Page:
Monday, February 23, 2004

Civil War: Smithsonian Magazine, in an article about the legacy of James Buchanan, quotes Goucher College historian Jean Harvey Baker on Buchanan's career-driven courting of the slave South:
He was totally opposed to abolitionism, and pro-Southern. He wanted to protect the Union as it was, run by a Southern minority. His agenda was appeasement. [Emphasis added.]
I think that's quite a stretch -- that the Union was "run by a Southern minority." I'm not an expert in this stuff, and this can be the subject of some fierce debate, but my undertsanding is that it was the North that had the upper hand, particularly in Congress. The North dominated, for example, of trade policy, which generally protected Northern companies who produced finished goods (textiles, for example) using Southern raw materials (cotton). Any economist will tell you that, lacking mitigating circumstances, one area that sells raw materials to another and buys back the finished product is either a) a colony or b) economically unstable. (The South was an agrarian economy. It's not like they could take the hit on textiles but make it back on software.)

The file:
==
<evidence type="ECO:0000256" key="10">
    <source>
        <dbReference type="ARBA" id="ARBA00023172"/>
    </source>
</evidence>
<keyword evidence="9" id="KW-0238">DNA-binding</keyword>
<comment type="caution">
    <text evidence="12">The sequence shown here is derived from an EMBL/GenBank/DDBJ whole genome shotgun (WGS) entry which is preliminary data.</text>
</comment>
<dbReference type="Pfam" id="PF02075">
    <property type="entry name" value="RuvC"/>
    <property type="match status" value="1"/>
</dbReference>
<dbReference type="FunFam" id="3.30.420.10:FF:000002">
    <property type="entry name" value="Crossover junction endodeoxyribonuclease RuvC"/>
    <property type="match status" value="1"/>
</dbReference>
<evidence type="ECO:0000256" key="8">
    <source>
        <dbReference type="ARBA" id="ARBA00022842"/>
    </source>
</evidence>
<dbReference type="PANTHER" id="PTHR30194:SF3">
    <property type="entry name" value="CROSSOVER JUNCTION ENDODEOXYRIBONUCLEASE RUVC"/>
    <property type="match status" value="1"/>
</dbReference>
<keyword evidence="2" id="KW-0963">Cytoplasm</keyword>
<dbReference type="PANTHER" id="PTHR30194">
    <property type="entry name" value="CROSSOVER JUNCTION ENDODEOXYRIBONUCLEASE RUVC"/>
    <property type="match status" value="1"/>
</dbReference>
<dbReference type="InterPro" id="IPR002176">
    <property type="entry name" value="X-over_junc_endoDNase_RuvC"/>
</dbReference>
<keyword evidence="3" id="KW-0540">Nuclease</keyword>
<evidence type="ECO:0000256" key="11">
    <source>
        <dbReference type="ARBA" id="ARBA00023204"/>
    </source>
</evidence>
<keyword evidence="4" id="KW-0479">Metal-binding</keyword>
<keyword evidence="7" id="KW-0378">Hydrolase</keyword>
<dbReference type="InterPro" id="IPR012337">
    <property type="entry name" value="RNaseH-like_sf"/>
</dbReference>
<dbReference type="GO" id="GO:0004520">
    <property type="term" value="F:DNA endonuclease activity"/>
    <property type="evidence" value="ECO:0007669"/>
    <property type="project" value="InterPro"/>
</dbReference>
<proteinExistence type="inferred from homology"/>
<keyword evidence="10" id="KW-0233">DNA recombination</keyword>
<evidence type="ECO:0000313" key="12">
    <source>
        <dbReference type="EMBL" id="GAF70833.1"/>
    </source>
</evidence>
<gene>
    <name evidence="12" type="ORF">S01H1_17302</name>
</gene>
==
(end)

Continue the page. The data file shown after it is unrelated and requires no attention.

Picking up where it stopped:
What could Baker be thinking?

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